Magazine article Information Today

Take Charge!: A Diverse Package of Utilities

Magazine article Information Today

Take Charge!: A Diverse Package of Utilities

Article excerpt

Take Charge!: A Diverse Package of Utilities

Once the user has gone through the set-up procedure for Take Charge! the package performs well. Package capabilities can be accessed from the DOS prompt or from user-created menus. Those capabilities include a simple communications routine that does file transfers through a modem with Xmodem data checking, disk and memory maintenance utilities, a text editor, and address book utility. Also included in the package are some useful extras such as calendar, calculator, appointment book and alarm routines.

With so many features, some will undoubtedly be less than useful to many users, but benefit can be derived from this package even by users who do not take advantage of all the features.

I initially thought that a software package which attempted such diverse functions would probably not perform any of them well. However, Take Charge! surprised me with its very adequate performance.

Compact In Memory

Take Charge! uses just 23 KBytes of computer memory. The package allows users to start one routine from a menu while another routine or program, which had previously been started from the DOS prompt, is still running.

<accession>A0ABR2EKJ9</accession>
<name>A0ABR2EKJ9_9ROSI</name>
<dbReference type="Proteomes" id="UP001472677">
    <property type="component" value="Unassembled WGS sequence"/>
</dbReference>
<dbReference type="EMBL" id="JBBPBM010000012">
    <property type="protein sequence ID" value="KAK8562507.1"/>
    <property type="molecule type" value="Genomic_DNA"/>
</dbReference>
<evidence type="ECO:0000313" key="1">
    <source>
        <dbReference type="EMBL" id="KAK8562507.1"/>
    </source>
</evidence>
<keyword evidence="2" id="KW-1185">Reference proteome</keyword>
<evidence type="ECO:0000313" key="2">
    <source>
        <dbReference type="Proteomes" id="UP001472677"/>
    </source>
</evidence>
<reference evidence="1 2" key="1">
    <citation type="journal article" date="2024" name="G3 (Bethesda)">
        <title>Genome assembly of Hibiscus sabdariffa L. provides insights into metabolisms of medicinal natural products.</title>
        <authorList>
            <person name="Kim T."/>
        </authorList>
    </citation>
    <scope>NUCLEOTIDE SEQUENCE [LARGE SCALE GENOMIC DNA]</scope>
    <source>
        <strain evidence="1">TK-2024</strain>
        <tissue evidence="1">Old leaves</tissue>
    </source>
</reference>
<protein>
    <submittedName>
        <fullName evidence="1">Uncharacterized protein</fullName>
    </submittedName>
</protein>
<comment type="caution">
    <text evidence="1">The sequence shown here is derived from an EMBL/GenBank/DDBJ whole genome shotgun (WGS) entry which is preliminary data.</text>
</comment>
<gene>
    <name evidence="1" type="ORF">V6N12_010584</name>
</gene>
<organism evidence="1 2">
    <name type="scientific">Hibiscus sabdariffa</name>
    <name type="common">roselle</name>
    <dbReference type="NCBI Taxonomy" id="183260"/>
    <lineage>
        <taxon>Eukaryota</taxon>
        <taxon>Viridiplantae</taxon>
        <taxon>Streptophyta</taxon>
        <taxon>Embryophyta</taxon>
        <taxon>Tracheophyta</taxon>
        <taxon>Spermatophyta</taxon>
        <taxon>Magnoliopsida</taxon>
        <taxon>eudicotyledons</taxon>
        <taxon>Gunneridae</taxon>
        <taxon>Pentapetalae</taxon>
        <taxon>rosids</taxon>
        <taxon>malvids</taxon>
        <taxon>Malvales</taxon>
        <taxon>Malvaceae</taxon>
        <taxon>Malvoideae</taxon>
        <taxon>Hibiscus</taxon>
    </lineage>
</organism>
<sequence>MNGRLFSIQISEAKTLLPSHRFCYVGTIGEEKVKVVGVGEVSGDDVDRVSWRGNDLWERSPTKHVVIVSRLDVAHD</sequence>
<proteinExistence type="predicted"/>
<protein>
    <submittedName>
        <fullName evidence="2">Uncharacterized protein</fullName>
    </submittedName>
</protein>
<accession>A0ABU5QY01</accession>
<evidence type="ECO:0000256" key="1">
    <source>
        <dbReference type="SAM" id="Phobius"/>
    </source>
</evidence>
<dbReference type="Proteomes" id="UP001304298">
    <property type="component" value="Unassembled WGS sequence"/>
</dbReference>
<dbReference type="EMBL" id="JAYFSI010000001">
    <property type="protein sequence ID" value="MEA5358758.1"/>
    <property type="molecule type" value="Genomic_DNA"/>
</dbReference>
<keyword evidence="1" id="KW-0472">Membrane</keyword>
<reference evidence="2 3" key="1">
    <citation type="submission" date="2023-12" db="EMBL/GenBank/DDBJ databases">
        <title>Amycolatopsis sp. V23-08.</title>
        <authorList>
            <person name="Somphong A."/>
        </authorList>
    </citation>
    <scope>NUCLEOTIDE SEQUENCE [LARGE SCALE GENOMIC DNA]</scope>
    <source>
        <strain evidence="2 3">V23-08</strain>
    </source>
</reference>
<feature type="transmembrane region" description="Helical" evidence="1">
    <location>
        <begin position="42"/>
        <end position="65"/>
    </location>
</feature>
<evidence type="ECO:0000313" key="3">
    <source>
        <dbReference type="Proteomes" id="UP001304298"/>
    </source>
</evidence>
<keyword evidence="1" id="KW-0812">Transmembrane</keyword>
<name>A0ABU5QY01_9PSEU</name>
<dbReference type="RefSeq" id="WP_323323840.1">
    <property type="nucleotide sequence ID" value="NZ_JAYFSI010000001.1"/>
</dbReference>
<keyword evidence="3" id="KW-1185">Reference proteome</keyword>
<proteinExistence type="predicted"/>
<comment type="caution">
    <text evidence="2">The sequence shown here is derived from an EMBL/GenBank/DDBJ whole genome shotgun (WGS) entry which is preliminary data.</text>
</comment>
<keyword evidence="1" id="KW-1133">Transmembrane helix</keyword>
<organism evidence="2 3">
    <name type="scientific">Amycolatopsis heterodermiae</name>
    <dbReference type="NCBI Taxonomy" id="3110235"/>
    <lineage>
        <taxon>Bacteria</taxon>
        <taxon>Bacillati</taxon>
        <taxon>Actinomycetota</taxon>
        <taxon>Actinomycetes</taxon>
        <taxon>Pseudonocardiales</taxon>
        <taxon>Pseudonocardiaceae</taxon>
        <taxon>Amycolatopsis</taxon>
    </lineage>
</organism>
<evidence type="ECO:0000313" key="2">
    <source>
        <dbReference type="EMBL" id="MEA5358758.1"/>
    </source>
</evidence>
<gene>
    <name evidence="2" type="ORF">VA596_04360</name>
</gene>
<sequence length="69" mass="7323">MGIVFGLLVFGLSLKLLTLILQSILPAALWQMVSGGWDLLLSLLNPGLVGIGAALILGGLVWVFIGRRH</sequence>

Two Main Menus

Press one of the two Take Charge! hotkeys to bring up either of its two menus. The first menu, which can be customized by the user, offers a choice of application and utility routines outside of those offered by Take Charge!, which can be invoked while other PC programs are running. As needed, Take Charge! will locate routines on disk and move them in and out of memory, or simply use those which are memory resident, as the menu selections are changed.

The second menu accesses routines offered by Take Charge! itself. The routines operate through well-designed individual menus, and through function keys.

A system setup menu allows users to cause the keyboard to click with each keystroke, to increase the size of keyboard buffer storage, and change the keyboard repeat rate.

The system setup menu also offers features calculated to minimize unauthorized misuse of files. Included is the ability to lock the keyboard with a password and to blank out the screen when the package is not in use.

The calculator operates as a simple adding machine. It also uses reverse Polish notation to provide financial, statistical and programming assistance functions.

The address book operates like a Rolodex file with limited search capabilities, and allows the computer to do telephone dialing for the user.

From the file management screen, the user has access to DOS directories and all standard directory functions, including viewing file contents, and searching for file names. …

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